The Bees Just Got Busier: EPA Approves New Fungicide to be Delivered by the Bees Themselves

Posted on December 20, 2019 by Richard Horder

EPA has been a hive of activity regarding the declining bee population. The agency recently approved an organic fungicide that is to be delivered to crops via “bee vectoring”—a process by which commercially-reared bees walk through trays of pesticide powder, collecting it on their legs and fur. The bees are then released into the wild, and when they land on flowers to collect pollen, the pesticide is distributed directly to the source. It’s true! I am not pollen your leg here.

The fungicide, Clonostachys rosea strain CR-7 (also known as “Vectorite”), is aimed at protecting “high value” crops such as almonds, blueberries, strawberries and sunflowers. The fungicide’s creator, Canadian company Bee Vectoring Technology International (BVT), claims it is a “naturally occurring, non-genetically modified, unique fungus found throughout the world”—in other words, totally bee-nign. 

BVT had to seek approval from EPA for this unique fungicide and distribution process. Section 408 of the Federal Food, Drug, and Cosmetic Act (FFDCA) authorizes EPA to set tolerances, or maximum residue limits, for pesticide residues on foods. Without such a tolerance, food containing residue is subject to seizure by the government. EPA approved an exemption from this tolerance requirement for residues of Vectorite in August 2019, finding that it is “safe” within the meaning of FFDCA. Vectorite is the first pesticide EPA has ever allowed to be deployed by bees—a bee-utiful use of the exemption.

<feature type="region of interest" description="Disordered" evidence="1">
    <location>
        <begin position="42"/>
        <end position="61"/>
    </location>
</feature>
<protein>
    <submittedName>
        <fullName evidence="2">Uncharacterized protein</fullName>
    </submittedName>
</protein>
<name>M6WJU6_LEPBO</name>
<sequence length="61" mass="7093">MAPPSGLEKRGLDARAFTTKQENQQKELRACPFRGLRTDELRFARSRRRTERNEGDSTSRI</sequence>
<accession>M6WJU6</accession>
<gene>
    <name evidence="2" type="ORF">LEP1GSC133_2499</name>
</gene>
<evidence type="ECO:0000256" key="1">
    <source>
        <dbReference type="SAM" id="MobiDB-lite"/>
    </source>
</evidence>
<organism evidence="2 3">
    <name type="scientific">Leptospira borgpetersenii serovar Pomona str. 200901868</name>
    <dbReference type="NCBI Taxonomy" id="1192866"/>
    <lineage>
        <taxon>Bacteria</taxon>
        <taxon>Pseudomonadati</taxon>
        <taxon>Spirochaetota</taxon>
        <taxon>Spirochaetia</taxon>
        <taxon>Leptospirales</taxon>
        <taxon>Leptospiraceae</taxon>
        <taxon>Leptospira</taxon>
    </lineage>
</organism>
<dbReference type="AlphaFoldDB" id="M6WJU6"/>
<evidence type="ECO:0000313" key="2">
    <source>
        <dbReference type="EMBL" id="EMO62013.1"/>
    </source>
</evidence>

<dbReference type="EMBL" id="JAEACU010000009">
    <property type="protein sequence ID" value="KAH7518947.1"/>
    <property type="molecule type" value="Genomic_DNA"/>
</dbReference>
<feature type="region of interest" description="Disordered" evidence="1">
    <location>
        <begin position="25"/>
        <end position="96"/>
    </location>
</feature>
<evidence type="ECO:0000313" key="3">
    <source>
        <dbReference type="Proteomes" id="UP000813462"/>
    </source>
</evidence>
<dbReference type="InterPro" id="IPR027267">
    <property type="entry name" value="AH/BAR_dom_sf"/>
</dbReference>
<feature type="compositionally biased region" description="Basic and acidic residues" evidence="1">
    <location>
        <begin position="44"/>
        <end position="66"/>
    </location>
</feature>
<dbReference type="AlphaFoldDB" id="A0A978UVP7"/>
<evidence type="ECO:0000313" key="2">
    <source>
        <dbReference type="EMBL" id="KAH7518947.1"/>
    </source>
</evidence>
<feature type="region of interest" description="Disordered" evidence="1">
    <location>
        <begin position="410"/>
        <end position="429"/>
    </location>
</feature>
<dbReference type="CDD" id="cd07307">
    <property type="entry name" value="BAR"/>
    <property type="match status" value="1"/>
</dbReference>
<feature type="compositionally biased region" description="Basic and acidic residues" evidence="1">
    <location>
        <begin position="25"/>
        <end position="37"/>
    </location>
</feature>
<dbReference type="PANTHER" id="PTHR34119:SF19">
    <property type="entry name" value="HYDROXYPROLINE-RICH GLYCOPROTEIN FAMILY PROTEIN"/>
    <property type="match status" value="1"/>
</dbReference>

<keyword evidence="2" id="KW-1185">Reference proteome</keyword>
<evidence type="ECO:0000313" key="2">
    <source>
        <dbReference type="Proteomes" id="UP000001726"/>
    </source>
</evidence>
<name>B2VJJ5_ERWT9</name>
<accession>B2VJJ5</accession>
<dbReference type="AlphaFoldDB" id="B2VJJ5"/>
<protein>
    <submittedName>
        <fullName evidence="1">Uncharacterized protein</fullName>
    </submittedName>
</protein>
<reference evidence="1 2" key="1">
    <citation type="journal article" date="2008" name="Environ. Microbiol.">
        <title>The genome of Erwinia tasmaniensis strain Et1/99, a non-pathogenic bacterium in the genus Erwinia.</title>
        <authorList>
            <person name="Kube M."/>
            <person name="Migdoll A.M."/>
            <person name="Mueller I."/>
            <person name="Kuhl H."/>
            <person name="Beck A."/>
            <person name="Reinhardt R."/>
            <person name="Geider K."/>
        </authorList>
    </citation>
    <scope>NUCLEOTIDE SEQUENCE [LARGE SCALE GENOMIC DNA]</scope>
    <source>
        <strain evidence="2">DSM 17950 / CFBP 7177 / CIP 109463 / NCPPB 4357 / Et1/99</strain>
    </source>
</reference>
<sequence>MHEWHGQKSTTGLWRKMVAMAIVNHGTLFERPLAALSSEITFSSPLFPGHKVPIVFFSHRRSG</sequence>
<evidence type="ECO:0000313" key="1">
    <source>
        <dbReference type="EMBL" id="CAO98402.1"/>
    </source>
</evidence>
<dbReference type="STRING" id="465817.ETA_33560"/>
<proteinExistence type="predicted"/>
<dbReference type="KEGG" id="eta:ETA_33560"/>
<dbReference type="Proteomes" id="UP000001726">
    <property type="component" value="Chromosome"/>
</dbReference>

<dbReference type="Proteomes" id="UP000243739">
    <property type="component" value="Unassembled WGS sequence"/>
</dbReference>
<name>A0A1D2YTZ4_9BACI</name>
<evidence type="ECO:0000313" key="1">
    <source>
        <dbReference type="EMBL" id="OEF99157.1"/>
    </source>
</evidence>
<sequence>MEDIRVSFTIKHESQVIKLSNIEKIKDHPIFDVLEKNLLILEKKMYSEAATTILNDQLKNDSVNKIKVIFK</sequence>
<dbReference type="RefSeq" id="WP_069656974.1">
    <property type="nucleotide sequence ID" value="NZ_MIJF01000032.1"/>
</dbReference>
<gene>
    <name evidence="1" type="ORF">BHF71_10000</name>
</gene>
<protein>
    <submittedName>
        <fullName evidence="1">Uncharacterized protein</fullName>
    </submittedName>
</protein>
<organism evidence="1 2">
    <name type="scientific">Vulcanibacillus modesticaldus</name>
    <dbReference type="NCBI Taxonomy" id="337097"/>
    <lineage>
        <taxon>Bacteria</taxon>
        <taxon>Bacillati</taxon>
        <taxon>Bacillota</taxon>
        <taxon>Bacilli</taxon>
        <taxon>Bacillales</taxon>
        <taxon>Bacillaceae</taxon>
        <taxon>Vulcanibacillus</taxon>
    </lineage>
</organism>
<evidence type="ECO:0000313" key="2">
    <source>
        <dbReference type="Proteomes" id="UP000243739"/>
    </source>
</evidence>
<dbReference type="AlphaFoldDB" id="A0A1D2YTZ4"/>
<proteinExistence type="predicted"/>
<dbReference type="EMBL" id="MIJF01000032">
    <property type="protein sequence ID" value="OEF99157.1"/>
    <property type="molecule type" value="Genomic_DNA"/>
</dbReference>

Here is what all the buzz is about: Vectorite may be a win-win for bees and struggling crops alike. Bumblebees have been declining at an alarming rate in the U.S. in recent years, and studies show that common chemical fungicides are responsible for at least 70% of this decline. These fungicides are traditionally applied via spraying, an imprecise method which requires more product than necessary, with the rest ending up in water sources or on land—a stinging result for the environment and bees alike. But the use of bee vectoring, a highly precise distribution method, may end up replacing the use of these traditional fungicides, thereby bolstering the declining bee population. It seems like bee vectoring is the bee’s knees and a honey of a solution!

But now for the buzz kill: some biologists believe the fungicide may prove harmful to the busy bees who deliver it. Sheila Colla, a conservation biologist at the University of York, thinks that farmers will continue to use insecticides in addition to Vectorite to combat fungal diseases. Not only that, but there is also the potential that this method will adversely affect the wild bee population. The rusty-patched bumblebee (Bombus affinis), listed as endangered under the Endangered Species Act just two years ago, may very well have “[rapidly declined] because they were exposed to a novel disease from managed bees.” For more on the rusty patched bumblebee, see an earlier blog post of mine, Bumble Bee Buzzkill.

The question is, then (with apologies to Shakespeare): “to bee, or not to bee?” Even if Vectorite is not the solution to the plight of the American bumblebee, hopefully it will, at the very least, make farmers buzz off of the large-scale application of harmful chemical fungicides.

Chronic Pesticide Exemptions May Increase Risks to Our Pollinators

Posted on January 8, 2018 by Stephanie Parent